"The Need to Think", by David G. McDivitt
We have so many conveniences in our modern age. For each, someone had to do the work involved to create it. They did not happen by magic. To a great extent this signifies cognition. Why should we attempt to participate in the modern world, without attempting to think ourselves? Human thought has created all we have.
The disintegration of social roles, values, and identity is the most commonly cited reason for increased crime and substance abuse. People are said to have fewer morals and less discipline. But fifty years ago, when we did have rigid family structure, there was abuse of authority through bigotry, child abuse, and wife beating, however unspoken these things were. So which is better, to have the identity problems we have today, or have the greater abuse of authority we used to have? What we are experiencing is social evolution. There was the Industrial Revolution, and now the Technological Revolution, which have changed society. Bear in mind, these revolutions are brought about by human thought and cognitive ability. How ridiculous to think humanity shall not continue to evolve. How silly to think we should just stagnate, simply because a few people are resistant to change. Survival therefore, and being able to survive well, necessitates the need to think, contemplate, and adapt.
Thought has no criteria, except to go ahead and do it. There need not be any expected outcome. We can each consider whatever circumstances in our lives, then form whatever opinions. As we compare ourselves to others, it is easy to feel insecure, as if our thoughts are not as good as someone else's, but this is not so. My thoughts represent who I am, my experiences, and how I have adapted with regard to my own life. Another person's thoughts cannot reflect that. Neither is it right to expect someone else's thoughts to.
Yes, passive aggressiveness has much to do with failing to act or do. If I do not perform, I do not have. Criticizing the fact another person does perform, and does have, does not give me very much, even if it does seem like it's being waved in my face to make sure I notice it. Does that other person really care? Probably not. Other than crude reactionism, thought generally proceeds action. So, is it that a passive aggressive person does not do, or is it that a passive aggressive person does not think - maybe even refusing to think? Resentment is not fun. Doing without is not fun. The cheap satisfaction gained by criticizing others is something, but shall always remain a poor substitute.
Everything in our society seems rated and compared. Without this endeavor, there can be no adaptation. There can be no growth. Often it is tied to money and profit, but so what? Money is a reflection of accomplishment, and how efficient an enterprise is. Some people have vast sums of money and seem to waste it, but they hardly represent the mainstream of society. Something so dear and intimate as human thought, is also rated and compared. This is unfortunate, but it is consistent with the nature of our society. Just like people often feel they are short on cash, being unable to get any, people often feel they are short on mental facilities, too, and don't think they will get any smarter.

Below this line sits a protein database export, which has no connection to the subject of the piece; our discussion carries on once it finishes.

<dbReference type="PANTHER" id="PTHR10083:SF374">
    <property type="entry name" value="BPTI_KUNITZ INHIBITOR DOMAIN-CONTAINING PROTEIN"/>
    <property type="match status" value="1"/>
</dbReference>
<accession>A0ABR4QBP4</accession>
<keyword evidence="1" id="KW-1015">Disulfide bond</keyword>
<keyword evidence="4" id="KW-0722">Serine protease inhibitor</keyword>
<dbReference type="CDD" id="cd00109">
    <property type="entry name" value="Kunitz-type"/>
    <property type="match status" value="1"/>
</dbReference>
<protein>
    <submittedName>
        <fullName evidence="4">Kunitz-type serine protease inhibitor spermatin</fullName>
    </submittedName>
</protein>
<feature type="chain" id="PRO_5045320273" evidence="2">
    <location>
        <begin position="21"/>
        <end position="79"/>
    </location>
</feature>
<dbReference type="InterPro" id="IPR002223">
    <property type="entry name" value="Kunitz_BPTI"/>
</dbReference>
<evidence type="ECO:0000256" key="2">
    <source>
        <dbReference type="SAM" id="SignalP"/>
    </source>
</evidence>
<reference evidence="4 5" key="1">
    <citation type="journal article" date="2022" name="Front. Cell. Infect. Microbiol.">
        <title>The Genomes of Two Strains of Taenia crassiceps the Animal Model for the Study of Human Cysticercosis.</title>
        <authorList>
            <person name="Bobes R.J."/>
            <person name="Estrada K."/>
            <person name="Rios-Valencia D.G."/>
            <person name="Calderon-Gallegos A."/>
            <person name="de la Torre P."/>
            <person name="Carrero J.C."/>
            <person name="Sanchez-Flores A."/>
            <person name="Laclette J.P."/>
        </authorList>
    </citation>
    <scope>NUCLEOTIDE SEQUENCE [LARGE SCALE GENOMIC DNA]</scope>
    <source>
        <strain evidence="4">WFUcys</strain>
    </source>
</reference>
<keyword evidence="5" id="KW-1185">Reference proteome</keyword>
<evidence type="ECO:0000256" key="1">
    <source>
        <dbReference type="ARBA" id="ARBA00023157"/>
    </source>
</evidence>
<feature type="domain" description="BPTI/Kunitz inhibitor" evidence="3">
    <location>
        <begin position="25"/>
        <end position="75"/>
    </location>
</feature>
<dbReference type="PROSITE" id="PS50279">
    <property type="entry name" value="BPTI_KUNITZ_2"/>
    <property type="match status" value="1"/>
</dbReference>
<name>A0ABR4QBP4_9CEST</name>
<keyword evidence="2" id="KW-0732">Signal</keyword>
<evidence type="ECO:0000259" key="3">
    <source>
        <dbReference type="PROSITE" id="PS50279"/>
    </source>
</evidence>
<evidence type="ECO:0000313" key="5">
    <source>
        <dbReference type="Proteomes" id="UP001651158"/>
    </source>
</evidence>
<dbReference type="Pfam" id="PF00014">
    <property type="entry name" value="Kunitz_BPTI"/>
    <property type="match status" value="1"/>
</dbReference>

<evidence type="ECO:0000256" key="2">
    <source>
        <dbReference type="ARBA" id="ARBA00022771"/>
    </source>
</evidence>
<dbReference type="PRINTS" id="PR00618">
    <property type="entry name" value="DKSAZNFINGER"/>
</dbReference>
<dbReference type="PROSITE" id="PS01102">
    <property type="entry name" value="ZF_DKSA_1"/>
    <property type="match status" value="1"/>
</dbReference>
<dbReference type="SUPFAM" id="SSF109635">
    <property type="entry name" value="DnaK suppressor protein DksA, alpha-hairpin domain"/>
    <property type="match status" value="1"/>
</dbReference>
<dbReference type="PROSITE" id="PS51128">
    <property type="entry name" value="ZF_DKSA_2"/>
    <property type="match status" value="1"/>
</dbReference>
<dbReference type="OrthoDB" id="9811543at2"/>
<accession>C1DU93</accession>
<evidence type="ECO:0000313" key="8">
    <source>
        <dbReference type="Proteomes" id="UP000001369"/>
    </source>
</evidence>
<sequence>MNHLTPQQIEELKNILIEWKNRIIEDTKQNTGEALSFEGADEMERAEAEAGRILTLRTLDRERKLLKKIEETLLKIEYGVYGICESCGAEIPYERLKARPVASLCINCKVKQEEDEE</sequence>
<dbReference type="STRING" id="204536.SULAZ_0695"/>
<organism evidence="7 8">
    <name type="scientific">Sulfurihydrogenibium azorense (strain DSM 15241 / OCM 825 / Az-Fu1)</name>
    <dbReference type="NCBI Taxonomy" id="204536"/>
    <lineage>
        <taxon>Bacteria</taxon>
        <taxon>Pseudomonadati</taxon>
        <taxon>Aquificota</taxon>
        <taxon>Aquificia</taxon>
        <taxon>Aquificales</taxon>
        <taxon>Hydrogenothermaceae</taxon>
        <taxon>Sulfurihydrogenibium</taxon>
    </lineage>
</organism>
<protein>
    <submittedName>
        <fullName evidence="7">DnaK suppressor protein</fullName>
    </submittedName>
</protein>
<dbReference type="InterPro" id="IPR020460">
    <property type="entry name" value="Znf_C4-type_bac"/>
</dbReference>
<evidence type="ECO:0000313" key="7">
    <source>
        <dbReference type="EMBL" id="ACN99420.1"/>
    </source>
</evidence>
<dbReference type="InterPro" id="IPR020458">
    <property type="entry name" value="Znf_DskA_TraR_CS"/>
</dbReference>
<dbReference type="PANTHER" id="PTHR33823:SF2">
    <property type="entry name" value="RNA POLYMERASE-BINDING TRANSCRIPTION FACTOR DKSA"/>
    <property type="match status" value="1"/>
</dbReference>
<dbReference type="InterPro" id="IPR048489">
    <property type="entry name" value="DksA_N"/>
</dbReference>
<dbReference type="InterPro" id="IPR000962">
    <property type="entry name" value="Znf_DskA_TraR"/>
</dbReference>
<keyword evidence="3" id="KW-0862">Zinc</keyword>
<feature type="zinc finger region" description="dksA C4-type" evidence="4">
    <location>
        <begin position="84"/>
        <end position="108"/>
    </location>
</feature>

As someone who leans somewhat toward libertarianism, I feel people should have the right to occupy their own space financially, and mentally. If I do not grant this right, who shall give it to me - the government, or some other glorious institution? The only thing sacred I acknowledge, is that other people live their lives just like I live mine, and a line exists which I cannot violate. Crossing that line is to tell other people how they should think. People even have the right not to think if they so choose.
What separates us from animals is the fact we can think. Some people can think better than other people, true, but every person has the capacity to think at least a little bit. I wish to tell everyone not to be afraid to think, and not to fear judgement for whatever perspectives you have. If challenged, be happy for the opportunity of thinking things through again, for you can do it.
I often consider the public school system, and the elitism of thought it fosters. Yes, it's good for some to excel, as their aptitudes are tested and they go on to contribute whatever it is to society. But what about everyone else? Should children finish school, without understanding the importance of cognition? For those who wish to compete intellectually, there should be a forum, yes, but for everyone else, they should understand the importance of thought, for the sake of their own lives, even if not mentally fluent enough to enter competition.
David G. McDivitt
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